Greek / Roman
Professional Criricism #1
Professional Criticism #2
Comparison of 5 myths
Contrast of 5 myths
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Dagda is the ruler according to the Celtic myths. It is told that the Dagda had a wife with three names, Breng, Meng, and Meable, she bore him three daughters, they were all called by the name Brigit. Dagda is known as the "good god". He was both a death dealer and a healer. He carried a huge and mighty club so enormous that eight men could not carry it. With the club Dagda could kill nine men with only one blow, and using the other end, he could bring the slain men back to life.
The myth, "The Harp of the Dagda", is about the harp that belonged to the Dagda. The harper, who was the only one able to play the Dagda's harp, and the harp its self were one day stolen by the flying Fomorians. Lugh, the Dagda, and a warrior called Ogma followed them to a hall in the Formorian camp. That is where they found the harp, hanging on the wall. The Dagda called to the harp with a particular phrase, "Come, apple-sweet murmur, come four-angled frame of harmony, come, summer, come, winter, from the mouths of harps and bags and pipes." After speaking these words the harp immediately flew into his hands, killing 9 of the Formorian men.
After retrieving the harp, the Dagda played the "three noble strains" which every great master of the harp should command, the Strain of Lament, which caused the hearers to weep, the Strain of Laughter, which caused them to be merry, and the Strain of Slumber, or Lullaby, which put them all to sleep. While, the others were under the cover of sleep, the three men escaped.
The ruler god of the norse mythology is the god known as Odin. it is told that he came to be the ruler god by his father. He was supposedly melted out of the ice and was the first god then the ruler ship was passed down from his father to the oldest son, Odin.
The Norse Creation Myth talks about how the earth was created, and how Odin came into power over the gods. This particular myth tells that long ago there was no heaven above nor an earth beneath, only a bottomless pit in a vast majority of myth. There, somewhere in the middle of the atmosphere, was a fountain which twelve rivers flew out of it. As the rivers traveled they froze.
Below the mist there was a world of light. Once there was a warm breeze that flew through and began to melt the ice. The contact between the cold ice and the warm air created the clouds. These clouds joined together to form the frost giant Ymir, and his cow, Audhumbla. As the ice melted, salt was exposed and the cow began to lick the salt. As the cow licked the salt, a man was becoming exposed, who was apparently buried in the ice. This man was the first god, father of Odin, Vili, and Ve.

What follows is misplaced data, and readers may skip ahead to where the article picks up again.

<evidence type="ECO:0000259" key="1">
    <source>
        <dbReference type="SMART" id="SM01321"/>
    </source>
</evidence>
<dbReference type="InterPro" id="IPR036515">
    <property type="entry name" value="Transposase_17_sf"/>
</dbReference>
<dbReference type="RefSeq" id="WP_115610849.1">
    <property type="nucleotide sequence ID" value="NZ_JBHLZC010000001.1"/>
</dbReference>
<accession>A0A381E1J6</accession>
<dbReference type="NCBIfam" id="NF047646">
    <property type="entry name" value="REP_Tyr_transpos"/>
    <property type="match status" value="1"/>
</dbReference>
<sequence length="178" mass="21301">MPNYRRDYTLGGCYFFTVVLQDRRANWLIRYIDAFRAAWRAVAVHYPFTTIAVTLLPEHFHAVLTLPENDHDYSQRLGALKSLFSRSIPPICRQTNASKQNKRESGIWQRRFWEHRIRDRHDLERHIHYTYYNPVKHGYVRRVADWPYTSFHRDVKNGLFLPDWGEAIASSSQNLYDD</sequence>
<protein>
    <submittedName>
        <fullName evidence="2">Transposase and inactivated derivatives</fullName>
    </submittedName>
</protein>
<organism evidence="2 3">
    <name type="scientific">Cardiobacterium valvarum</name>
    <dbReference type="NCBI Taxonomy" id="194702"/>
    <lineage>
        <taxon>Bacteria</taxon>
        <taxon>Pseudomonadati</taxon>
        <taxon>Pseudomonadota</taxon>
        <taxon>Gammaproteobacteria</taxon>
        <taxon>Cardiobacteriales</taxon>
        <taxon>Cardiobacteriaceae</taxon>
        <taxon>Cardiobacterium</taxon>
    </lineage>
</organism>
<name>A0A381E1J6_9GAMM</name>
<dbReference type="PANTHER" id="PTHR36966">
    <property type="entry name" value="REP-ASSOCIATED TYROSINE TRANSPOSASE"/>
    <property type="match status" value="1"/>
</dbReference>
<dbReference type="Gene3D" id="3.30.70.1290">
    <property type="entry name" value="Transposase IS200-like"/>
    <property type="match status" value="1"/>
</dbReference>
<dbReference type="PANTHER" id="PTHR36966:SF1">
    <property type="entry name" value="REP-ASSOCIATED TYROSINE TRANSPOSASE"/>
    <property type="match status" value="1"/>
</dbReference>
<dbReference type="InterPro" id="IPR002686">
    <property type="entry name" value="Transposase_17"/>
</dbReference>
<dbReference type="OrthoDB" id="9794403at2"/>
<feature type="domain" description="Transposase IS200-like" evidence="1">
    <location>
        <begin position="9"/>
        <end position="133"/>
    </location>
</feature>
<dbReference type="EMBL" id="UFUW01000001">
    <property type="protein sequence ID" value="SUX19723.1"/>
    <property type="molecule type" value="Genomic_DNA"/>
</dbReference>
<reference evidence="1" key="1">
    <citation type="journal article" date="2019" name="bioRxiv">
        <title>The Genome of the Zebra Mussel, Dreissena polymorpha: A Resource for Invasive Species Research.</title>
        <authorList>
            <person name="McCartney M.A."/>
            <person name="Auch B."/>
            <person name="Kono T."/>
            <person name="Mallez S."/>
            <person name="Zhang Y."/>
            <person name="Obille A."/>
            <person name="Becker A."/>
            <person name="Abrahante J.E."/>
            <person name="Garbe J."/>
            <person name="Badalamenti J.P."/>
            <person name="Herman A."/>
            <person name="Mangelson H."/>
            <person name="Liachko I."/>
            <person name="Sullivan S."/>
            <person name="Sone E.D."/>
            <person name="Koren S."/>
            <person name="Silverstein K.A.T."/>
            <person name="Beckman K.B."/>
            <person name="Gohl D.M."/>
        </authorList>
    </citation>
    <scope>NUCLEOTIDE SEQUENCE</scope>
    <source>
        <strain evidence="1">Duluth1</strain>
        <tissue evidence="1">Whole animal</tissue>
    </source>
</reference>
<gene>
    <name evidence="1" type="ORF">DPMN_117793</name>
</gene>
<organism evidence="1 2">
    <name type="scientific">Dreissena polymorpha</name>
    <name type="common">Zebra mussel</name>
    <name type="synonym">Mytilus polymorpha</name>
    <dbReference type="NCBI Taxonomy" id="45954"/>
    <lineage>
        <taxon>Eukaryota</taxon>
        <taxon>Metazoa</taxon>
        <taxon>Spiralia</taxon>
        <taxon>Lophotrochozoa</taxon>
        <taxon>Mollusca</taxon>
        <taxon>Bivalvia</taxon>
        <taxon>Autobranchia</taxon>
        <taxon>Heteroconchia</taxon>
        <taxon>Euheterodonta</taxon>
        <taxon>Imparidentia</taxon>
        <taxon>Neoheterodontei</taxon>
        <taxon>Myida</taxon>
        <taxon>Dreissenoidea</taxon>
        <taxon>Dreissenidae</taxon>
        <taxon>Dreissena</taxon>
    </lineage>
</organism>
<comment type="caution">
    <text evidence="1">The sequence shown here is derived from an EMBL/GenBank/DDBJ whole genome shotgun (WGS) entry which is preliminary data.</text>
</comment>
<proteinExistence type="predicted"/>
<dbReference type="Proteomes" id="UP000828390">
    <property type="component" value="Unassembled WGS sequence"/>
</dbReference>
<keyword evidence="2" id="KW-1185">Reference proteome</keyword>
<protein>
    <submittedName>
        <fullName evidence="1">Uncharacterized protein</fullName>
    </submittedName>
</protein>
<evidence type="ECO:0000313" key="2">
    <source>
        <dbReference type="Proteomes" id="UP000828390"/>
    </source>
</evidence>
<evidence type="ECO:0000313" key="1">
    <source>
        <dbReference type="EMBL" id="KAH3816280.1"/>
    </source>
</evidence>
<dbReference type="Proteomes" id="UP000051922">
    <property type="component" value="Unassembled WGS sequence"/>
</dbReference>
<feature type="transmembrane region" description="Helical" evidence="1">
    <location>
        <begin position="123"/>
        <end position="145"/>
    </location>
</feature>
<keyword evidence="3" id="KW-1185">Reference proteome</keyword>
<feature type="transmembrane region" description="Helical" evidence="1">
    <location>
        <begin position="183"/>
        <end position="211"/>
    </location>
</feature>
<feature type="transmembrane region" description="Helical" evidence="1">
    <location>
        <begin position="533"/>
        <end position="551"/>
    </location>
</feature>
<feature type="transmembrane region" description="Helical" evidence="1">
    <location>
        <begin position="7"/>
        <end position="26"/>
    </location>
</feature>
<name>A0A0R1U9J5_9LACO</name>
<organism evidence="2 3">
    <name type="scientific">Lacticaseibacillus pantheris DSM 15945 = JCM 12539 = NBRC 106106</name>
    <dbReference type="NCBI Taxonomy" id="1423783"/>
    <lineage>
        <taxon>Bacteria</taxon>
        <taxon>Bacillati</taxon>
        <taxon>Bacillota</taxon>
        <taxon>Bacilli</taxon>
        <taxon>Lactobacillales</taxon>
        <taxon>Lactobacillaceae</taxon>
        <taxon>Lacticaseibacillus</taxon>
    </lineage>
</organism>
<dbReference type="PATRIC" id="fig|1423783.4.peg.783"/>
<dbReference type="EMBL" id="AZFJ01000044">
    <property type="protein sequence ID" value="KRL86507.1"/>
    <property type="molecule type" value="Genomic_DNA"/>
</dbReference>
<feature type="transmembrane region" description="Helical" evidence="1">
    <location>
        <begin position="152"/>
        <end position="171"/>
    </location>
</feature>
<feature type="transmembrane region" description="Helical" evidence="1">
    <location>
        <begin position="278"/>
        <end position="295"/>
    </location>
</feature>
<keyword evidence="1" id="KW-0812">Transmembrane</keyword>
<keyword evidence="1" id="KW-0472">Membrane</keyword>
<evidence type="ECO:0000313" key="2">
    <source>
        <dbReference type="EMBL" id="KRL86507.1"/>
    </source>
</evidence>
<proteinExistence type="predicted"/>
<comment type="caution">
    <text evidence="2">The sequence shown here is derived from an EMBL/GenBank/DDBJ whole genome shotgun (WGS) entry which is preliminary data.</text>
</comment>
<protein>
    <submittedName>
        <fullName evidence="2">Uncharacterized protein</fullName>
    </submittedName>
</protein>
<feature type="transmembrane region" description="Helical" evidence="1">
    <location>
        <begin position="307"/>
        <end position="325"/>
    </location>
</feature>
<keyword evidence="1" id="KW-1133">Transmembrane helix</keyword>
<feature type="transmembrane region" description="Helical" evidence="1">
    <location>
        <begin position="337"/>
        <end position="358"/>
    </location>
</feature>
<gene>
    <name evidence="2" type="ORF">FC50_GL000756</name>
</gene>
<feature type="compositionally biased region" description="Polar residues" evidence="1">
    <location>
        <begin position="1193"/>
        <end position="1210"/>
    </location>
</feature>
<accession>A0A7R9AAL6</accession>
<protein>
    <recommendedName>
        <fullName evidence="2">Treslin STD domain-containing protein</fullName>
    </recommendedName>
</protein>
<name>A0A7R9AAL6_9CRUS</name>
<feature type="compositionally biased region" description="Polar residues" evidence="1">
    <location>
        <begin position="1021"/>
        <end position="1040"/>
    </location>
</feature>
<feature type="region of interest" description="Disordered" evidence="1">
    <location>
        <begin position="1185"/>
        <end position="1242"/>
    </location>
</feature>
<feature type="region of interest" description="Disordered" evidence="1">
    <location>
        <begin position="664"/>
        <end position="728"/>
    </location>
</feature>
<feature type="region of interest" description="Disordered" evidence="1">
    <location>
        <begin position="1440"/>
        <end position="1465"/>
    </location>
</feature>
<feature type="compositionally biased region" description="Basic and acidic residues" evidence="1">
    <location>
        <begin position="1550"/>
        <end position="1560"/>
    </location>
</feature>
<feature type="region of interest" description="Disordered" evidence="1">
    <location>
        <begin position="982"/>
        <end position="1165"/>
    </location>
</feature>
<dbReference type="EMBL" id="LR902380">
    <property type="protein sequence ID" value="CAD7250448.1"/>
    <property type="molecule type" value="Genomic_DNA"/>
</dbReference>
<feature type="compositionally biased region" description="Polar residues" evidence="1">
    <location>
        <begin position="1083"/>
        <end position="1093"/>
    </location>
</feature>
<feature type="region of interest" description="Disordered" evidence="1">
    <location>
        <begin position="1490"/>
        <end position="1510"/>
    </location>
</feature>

The three young gods slew the man and his salty blood flew out of his veins and created the seas. The bones formed mountains and his flesh formed the earth. From his hair came the plants. Of all these plants, were Aske, the ash tree, and Embla, the elm. With the ash tree Odin made a man and with the elm tree he made a woman. Odin himself gave the humans life and soul; Vili gave them reason and motion; Ve gave them speech and motion.
Odin then organized the world, separating the darkness and the light, creating night and day. He fashioned the middle earth for the people to live in. He also created a home for the gods. Even though they had slew the frost giant, Ymir, not all of his body was dead, part of it is still alive and sleeps at the foot of a giant ash tree. When the body stirs, the earth quakes.
Joseph Cambell claimed to have established that all hero myths follow the same pattern. This monomyth , the name that he gave some of the detailed features. (e.g. the hero encounters an old beggar who is really a god) This scheme however has more ways of escape than the lair of a James Bond villian. He tells us that if some elememt of the story is missing, it is significant, not a contradiction. The unalterable essentials of the monomyth seem to be this: "Stories human beings tell tend to have a beginning, a middle and an end, and a protagonist who does interesting things" He claims the people never get tired of somebody who gets into trounle and then gets out of it.
Caampbell has many claims, one of which is The Masks of God, is one that says that all myths really have the same message. He also suggests that this sort of metaphysics is correct. aAn obvious problem is that myths seem to have lots of different messages, to be incorporated into religions. This is almost proven by a sort of practice. In practice, this means that we can start with any story that we like, and by selectively changing it in our minds, we can end the story with some desired notions. Since by all of the analogous methods that we could use to alter a story, we could end up with just about anything that we please.
Having divided the world into four zones along conventional and reasonable lines, and claiming that they each have very
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